KB: Some work doesn’t document nearly as well as it comes off in person. Seeing the work in person makes the job of organizing a show a lot more concrete. Also, artists have very different ways of preparing for studio visits, and like John mentioned, some people will plan to show you a set of things while having totally worthwhile works turned against the wall or hidden in a closet. In-person studio visits have proven to be a good way of teasing out the oddballs in people’s practices.    

RW: Yeah, for all of the reasons these guys mentioned, the in person visit is essential. Although, I’d like to point out that we do look up artist’s websites too. There are a few pieces of Denton Crawford’s that we didn’t see in person until he dropped them off at the gallery. However, having seen his some of his other work in person made it possible for us to make the decision to include pieces he didn’t show us during the studio visit. Meeting with someone in their personal workspace, often has this quality of clarifying the driving force behind their practice/process and I agree that can be very revealing.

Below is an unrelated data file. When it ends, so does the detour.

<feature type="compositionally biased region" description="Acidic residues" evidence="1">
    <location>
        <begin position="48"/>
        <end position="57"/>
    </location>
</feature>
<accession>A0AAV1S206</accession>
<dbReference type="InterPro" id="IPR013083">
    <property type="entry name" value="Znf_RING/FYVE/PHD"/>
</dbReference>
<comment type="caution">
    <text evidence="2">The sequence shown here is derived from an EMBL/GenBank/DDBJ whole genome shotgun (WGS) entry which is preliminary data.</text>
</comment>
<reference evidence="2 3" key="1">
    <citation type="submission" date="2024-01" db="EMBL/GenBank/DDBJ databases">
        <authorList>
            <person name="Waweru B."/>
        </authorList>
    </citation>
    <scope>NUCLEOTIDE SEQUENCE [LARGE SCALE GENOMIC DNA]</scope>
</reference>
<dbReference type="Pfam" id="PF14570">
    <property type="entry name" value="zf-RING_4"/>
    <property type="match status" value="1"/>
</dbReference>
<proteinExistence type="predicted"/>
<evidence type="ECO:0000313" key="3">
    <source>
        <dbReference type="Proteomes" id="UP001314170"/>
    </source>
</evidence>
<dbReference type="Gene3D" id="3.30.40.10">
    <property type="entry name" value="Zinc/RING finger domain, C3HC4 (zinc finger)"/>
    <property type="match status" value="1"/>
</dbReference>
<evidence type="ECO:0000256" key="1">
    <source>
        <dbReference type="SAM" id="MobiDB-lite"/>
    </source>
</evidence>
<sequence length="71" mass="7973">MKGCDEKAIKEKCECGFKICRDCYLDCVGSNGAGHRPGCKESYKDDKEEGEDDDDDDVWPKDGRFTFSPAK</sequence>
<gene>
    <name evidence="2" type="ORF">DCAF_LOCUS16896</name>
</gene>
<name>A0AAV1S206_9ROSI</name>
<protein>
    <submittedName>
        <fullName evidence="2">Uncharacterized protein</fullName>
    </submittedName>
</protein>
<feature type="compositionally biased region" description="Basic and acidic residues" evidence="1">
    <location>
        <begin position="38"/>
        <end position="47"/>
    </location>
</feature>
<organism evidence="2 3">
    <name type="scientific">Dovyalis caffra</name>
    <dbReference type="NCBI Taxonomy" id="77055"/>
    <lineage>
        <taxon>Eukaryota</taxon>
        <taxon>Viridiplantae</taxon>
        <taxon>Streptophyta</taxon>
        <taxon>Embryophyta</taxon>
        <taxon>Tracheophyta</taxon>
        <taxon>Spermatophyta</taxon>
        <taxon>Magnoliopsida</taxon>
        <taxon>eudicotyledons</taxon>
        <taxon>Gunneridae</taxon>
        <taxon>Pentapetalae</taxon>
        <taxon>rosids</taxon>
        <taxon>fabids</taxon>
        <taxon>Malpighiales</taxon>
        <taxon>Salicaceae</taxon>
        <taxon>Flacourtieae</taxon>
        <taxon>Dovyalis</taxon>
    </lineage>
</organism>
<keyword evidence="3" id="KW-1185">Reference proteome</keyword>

Hallwalls is pleased to announce the award this month (June 2015) of a major grant of $5,000 from The Marks Family Foundation in partial support of Parts 4 & 5 of Amid/In WNY 2015, and of the catalog for the entire year-long exhibition series, to be published when Part 5 opens on November 6, 2015. (Part 4 opens on September 18, 2015.) With this grant, the Buffalo-based Marks Family Foundation joins the Visual Arts Program of the New York State Council on the Arts (NYSCA), which has supported Parts 1, 2, & 3 of Amid/In WNY 2015 (including their documentation for the culminating catalog) and The Andy Warhol Foundation for the Visual Arts, which is supporting the entire 5-part series and catalog.